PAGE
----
When I nervously jumped into the water, I did not feel confident and, as I looked down the length of the river, wondered how I would complete the long swim and reach the finish line. I knew I had not spent enough time at the pool training and I hadn't spent any time swimming in open water. When the gun went off, I started swimming, but soon got nervous and looked up. When I looked up, I lost my rhythm and started treading water, too nervous to duck my head into the water and keep going. This was exacerbated by the fact that I had to "sight," that is, look up and make sure I was headed in the the right direction since I didn't have lane lines and pool walls to guide me. Again and again, I swam, sighted, treaded water, panicked and started swimming again. It seemed that everyone in my heat finished and swimmers from other heats started to pass me too. As I swam, I berated myself for my lack of training and for my sense of panic. I also worried about my twin, faithfully watching from the shore, who was surely wondering where I was. I thought about quitting the race, but knew I had to keep going. Finally, I made it, finishing 5 minutes slower that I had the year before. My sister and my friends didn't care that I was slow, they were just happy to see me. The cheered and yelled my name and I realized that it didn't matter how slow I was, but that I was still in the race. I tore off the wetsuit, biked 25 miles, ran a quick 10k and, exhausted, made it to the finish line.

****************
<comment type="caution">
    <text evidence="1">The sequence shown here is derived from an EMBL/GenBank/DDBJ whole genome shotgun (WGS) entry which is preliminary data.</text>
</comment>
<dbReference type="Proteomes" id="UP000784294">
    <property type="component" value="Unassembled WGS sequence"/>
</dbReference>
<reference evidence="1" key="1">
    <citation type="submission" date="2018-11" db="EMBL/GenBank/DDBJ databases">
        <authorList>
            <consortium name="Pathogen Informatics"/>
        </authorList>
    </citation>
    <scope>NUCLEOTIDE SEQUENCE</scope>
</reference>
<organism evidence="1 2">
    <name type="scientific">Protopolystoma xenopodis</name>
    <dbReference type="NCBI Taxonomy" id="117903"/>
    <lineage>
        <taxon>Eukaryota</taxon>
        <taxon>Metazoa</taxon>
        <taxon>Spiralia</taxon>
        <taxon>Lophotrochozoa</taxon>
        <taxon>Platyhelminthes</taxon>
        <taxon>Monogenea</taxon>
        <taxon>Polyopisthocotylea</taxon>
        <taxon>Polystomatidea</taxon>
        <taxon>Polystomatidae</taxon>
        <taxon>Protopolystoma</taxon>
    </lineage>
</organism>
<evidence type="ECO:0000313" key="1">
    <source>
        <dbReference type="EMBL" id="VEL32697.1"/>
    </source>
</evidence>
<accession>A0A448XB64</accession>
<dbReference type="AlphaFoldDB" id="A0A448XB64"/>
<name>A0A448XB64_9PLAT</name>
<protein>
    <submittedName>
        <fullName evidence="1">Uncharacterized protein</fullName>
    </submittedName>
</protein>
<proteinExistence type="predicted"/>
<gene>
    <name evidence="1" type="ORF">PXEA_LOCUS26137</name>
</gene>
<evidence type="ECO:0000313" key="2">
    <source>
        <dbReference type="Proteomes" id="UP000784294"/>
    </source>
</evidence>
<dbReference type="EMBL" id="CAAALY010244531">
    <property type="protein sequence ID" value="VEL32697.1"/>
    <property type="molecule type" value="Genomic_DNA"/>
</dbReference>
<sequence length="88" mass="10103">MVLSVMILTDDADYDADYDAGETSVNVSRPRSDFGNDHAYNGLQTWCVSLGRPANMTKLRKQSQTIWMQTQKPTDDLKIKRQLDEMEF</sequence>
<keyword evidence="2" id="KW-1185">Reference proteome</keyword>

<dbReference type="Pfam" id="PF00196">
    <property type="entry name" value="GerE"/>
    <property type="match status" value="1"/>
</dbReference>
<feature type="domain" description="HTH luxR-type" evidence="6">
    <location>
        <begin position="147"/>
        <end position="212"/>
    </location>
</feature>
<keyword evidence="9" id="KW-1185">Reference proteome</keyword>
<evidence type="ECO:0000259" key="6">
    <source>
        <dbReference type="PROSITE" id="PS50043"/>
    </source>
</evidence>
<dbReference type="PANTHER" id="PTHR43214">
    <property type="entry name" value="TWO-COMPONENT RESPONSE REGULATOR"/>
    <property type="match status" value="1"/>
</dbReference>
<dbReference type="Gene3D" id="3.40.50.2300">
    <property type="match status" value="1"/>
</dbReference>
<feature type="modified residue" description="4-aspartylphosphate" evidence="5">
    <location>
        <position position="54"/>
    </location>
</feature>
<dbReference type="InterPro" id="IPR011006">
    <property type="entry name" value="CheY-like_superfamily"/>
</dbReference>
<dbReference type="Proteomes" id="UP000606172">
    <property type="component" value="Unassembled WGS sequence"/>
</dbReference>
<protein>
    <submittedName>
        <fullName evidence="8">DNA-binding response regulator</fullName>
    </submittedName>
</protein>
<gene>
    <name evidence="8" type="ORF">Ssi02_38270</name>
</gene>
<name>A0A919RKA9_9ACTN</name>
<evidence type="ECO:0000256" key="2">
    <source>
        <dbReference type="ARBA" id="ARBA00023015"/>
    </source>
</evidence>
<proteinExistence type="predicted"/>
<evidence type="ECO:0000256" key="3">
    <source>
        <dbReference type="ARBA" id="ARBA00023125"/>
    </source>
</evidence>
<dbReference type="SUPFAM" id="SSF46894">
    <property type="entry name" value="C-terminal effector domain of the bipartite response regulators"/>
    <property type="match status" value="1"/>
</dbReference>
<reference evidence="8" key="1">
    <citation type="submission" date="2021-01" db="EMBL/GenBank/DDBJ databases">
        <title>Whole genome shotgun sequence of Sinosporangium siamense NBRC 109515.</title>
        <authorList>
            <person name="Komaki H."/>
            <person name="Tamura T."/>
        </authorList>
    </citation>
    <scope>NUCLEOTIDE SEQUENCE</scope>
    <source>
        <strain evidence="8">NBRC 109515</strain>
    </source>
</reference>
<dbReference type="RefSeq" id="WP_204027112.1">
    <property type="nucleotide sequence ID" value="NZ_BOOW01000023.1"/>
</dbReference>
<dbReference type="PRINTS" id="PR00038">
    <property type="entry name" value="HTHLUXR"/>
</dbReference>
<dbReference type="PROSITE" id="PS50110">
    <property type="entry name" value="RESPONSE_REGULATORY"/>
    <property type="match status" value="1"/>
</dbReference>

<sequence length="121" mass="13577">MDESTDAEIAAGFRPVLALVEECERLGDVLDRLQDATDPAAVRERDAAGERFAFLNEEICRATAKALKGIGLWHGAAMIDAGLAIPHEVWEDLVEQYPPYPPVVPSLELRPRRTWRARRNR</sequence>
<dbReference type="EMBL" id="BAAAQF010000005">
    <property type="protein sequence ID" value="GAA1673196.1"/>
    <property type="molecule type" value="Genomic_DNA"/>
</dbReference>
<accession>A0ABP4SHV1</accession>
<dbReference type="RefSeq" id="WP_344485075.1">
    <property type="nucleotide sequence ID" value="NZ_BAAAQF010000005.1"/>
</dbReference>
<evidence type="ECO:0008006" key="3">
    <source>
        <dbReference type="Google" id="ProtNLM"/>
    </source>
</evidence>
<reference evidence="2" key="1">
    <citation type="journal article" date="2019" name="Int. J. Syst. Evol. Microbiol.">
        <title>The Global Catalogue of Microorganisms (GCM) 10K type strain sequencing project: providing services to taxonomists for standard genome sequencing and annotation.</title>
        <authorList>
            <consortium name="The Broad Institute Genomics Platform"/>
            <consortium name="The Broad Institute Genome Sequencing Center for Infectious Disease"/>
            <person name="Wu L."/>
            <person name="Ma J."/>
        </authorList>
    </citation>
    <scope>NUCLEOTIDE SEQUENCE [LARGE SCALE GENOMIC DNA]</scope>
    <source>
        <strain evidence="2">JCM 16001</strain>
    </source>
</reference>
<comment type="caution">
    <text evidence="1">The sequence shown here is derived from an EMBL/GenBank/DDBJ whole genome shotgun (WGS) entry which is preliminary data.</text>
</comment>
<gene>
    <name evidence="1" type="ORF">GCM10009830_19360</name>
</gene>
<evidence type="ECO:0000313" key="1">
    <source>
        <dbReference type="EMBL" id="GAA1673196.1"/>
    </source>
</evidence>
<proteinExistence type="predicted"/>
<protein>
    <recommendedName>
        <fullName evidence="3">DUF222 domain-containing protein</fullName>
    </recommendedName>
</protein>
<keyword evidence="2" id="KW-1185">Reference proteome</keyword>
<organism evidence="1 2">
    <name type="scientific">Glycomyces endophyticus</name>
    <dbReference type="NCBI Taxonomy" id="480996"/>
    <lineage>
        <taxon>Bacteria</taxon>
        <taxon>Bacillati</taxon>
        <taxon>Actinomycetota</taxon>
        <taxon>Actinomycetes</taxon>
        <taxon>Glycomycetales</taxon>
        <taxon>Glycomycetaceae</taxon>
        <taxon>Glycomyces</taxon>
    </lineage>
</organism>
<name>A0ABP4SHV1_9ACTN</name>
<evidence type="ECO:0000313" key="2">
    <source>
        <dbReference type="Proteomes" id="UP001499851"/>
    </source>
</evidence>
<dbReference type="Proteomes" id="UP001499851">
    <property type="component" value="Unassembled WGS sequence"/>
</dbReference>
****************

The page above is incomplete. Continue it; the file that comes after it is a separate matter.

Now, years since the triathlon, finishing that swim has served me in many ways. I've realized that when I don't want to do something that has to get done, I know to push myself to to the start and jump in. I may pause and look around every once in a while, but then I duck my head and keep going. When I'm procrastinating for too long, I remind myself that I can't finish what I don't start. Once I start, the momentum will eventually propel me forward. The relief of completing a distasteful task greatly outweighs the "fun" had in delaying it.
On days that the "momotony" of daily chores--sweeping, washing, laundry, wiping, teaching--gets to be too much. The days where I really want to crawl back into bed and take a 5-day-nap, I remind myself that if I can dive into a moving, rolling river with hundreds of people and successfully swim 1500 meters of it, I can certainly take a breath, duck my head and just keep going. So I do, over and over again.